Final answer?

Sunday, February 1, 2009

Well obviously I have to go and see this!

A still from the soon-to-be-released Spanish movie "Fermat's Room". From what I can make out, it's a sort of horror-cum-mathematical thriller (reminds me a bit of the low-budget Canadian film "Cube" a while back) - judge for yourself with the trailer here.

I see that Empire movie mag reviews the film this month, so it must be on some form of general release at some point in February, though I hae ma doots that it will come anywhere for long, if at all. So three cheers for the good people of Glasgow and their Film Festival, which has a couple of showings, though only one that a teacher can make it to! Details can be found here.

I mean, how can I not go to see this?

Got Milk?

Well, I finally did, and I'm glad I got to see this movie before it disappears - which it may well do soon, going by the paltry number of showings that my local cineplex is managing.

In some sense it's a fairly conventional film, though flashbacks are used to liven things up a bit. I confess I didn't know the story of Harvey Milk, the first openly gay elected politician in the US, and so was a bit surprised when the movie more or less began with the aftermath of him getting shot and killed. Those of us still in the dark then spend the film wondering who exactly it was that pulled the trigger. Which all sort of works.

Two things help lift the movie out of the ordinary. One is the simple power of the story of the struggle for gay rights, which is of course a story that's on-going. The other is Sean Penn, who turns in a masterful performance and one I didn't really think he had in him. There's a nice touch during the end credits when you get to see the main actors, followed by a still of their real-life counterparts; mostly you marvel at how accurate the casting is, but less so when it comes to Milk himself (who looked, to me at least, more like, say, Javier Bardem). I daresay Penn has worked hard to capture mannerisms etc from available footage, and I'd be happy seeing him win an Oscar for this.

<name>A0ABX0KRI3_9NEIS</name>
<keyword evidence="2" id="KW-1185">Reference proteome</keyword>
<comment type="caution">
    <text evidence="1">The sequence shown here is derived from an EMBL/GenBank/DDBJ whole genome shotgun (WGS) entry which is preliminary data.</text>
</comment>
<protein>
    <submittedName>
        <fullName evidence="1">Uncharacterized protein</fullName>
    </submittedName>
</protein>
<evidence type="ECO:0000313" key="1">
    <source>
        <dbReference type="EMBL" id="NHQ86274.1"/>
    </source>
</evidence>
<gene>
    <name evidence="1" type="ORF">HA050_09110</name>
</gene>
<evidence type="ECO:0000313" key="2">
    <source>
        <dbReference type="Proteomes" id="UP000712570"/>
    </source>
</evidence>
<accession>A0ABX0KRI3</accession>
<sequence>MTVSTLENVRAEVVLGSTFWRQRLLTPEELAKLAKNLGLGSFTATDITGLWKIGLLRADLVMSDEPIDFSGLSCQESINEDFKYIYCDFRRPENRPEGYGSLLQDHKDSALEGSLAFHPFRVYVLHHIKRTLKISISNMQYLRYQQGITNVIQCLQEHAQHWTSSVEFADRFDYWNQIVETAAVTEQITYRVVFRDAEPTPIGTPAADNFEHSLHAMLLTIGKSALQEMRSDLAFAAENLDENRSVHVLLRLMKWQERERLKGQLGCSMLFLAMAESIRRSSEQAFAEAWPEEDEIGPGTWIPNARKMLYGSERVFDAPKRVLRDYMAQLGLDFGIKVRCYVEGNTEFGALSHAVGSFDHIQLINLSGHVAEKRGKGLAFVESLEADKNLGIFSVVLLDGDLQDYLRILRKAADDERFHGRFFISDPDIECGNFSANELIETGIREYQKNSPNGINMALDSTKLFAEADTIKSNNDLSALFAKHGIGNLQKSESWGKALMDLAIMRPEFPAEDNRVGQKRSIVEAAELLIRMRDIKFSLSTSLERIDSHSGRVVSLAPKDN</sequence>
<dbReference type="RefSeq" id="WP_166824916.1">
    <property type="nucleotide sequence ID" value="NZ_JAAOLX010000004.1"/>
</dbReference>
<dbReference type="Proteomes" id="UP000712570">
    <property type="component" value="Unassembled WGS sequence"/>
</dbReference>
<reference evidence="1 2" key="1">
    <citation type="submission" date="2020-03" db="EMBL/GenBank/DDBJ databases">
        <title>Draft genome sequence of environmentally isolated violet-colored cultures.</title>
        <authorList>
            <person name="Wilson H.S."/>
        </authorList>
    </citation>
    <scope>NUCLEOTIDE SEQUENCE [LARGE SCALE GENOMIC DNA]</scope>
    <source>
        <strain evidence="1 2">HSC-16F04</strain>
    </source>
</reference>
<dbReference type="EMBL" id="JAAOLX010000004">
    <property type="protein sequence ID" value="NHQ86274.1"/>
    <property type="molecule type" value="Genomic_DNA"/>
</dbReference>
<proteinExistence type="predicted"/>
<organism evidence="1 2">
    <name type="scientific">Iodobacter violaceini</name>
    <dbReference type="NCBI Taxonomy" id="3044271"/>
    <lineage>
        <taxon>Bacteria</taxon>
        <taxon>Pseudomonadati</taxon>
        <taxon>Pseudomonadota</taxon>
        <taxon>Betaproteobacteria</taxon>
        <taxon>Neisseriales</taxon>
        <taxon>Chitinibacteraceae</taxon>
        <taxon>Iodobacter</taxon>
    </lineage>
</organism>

But what about the math, I mean, the maths?
Well, here's the thing: you could easily use parts of this movie to do work on percentages and their application in election results, but tell me this: would your school be happy if you did? Would parents be happy seeing their children doing work on gay rights? Tell you what: answer this: if x is the distance we have travelled in the direction of tolerance of gay people since 1978, then
(a) is x positive or negative?
(b) what unit should we best measure x in? km? m? mm?

(I don't mean to be pessimistic, because I do think we have come a long, long way - but by jings this is still a tricky subject when people start talking about schools.)